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Immortown by Lily Markova


by Lily Markova

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Lily Markova is the best unsigned writer of literature in the world today.

Justice, if you do exist somewhere in your ivory tower of airy promises, please read that line again.

I swear I will return and revise that statement if I find another rookie novelist with no publishing deal who can elevate prose to the same standard as Lily Markova, The Loneliest Whale being the current benchmark. The crazy thing is, this isn’t her best book but it represents a prototype of literary craft that forewarns of a pen-scratching ability rising up with every title.

Immortown is Lily Markova’s second book, the one from the shades, the bleak moments of dying candles and lowered voices, whispers at a wake, personal loss and an edge of self-protection, all drawn into a singularity of otherworldly unfairness that has become a location, a genius loci that endures and entraps in a town that no longer exists. Is remembrance useful or does it stop us living? Mortality then, as a theme? Cruelty and entropy enter the story too, again shaped by the spirit of place and the wastefulness of waiting. Not as soulful as her latest work, more tragic and isolating certainly, yet still mesmerising and exquisite in its realisation. Lily writes of realities behind the world we see, senses, memories and feelings all pictured as spaces.

Should I describe the plot? No, I don’t think so. I don’t think anyone writing about the shadows and the ruins is likely to have been at a high point in their life but discussing this would demean the colours and vitality in this writing, the stream of insights that show this writer can take a negative subject and bring even that back to life. There’s the summation really. This book is a pomegranate in the underworld and I think you should discover it as a path to her latest work, the one where all the lights come on and you’re aware of the cottontail sky.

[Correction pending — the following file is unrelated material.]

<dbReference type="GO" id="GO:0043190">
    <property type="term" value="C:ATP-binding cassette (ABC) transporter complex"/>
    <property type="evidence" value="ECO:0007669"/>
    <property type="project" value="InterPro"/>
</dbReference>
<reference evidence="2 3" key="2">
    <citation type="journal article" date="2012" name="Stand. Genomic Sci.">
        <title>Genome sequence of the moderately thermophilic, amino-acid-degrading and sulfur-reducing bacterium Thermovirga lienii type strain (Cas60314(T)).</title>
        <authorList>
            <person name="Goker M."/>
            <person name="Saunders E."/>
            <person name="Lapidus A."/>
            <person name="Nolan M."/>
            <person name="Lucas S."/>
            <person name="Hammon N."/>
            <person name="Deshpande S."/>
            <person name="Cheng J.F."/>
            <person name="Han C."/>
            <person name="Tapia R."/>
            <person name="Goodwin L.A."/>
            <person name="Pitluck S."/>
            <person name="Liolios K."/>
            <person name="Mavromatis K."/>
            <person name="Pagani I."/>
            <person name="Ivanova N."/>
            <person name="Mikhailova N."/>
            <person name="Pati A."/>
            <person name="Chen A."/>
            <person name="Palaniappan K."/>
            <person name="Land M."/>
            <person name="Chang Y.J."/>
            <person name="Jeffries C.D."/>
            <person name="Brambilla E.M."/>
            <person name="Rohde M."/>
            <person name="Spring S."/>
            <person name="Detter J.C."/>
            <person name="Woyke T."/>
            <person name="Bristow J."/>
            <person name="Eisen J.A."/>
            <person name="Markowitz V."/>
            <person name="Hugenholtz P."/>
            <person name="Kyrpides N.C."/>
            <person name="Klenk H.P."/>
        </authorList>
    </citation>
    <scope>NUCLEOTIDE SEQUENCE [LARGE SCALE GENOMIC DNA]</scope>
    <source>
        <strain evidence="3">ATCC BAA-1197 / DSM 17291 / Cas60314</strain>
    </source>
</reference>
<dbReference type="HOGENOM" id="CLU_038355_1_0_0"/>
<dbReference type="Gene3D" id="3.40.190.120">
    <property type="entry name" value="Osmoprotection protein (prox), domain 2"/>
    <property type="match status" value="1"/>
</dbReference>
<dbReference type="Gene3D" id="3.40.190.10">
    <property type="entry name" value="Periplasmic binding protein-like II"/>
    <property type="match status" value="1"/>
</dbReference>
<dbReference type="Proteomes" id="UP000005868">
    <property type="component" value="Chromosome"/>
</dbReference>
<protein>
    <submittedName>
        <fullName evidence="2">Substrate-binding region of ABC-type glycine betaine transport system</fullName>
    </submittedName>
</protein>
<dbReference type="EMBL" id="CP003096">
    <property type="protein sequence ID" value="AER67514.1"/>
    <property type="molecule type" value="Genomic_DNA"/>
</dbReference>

Ok, I’m done but when you award the contract to design a new Universe, you could do worse than hand it to Lily Markova because she’ll give you access to more beautiful layers than the single reality we’ve been locked into in this one. ( )
  HavingFaith | Mar 3, 2017 |
At times this story was brilliant, at other times, confusing, haunting, abstract and full of idea fragments. I still enjoyed the story though, in spite of this and that fact that the different points of view were a little hard to follow at times. The life after death idea was intriguing. I have never read a book quite like this and that was the brilliant part. The basic idea is that Freya died (I think-at times she thought she was alive) and is stuck in Immortown along with other ghosts. These ghosts communicated with each other, gossiped, married and partied. A year earlier, Freya’s brother committed suicide and she couldn’t find him in the afterlife probably because he didn’t want to be found. This author painted death as “beautiful,” “inviting,” and “an alluring adventure.” I must admit, after reading Immortown, Lily Markova had me thinking more about it. But I doubt I could ever be as articulate, or obsessed, about death as the author. In the end, we find that if we keep our memories alive of our deceased loved ones, they will “never fade” and they will continue to exist . . . in Immortown. ( )
  JoanieChevalier | Jul 29, 2015 |
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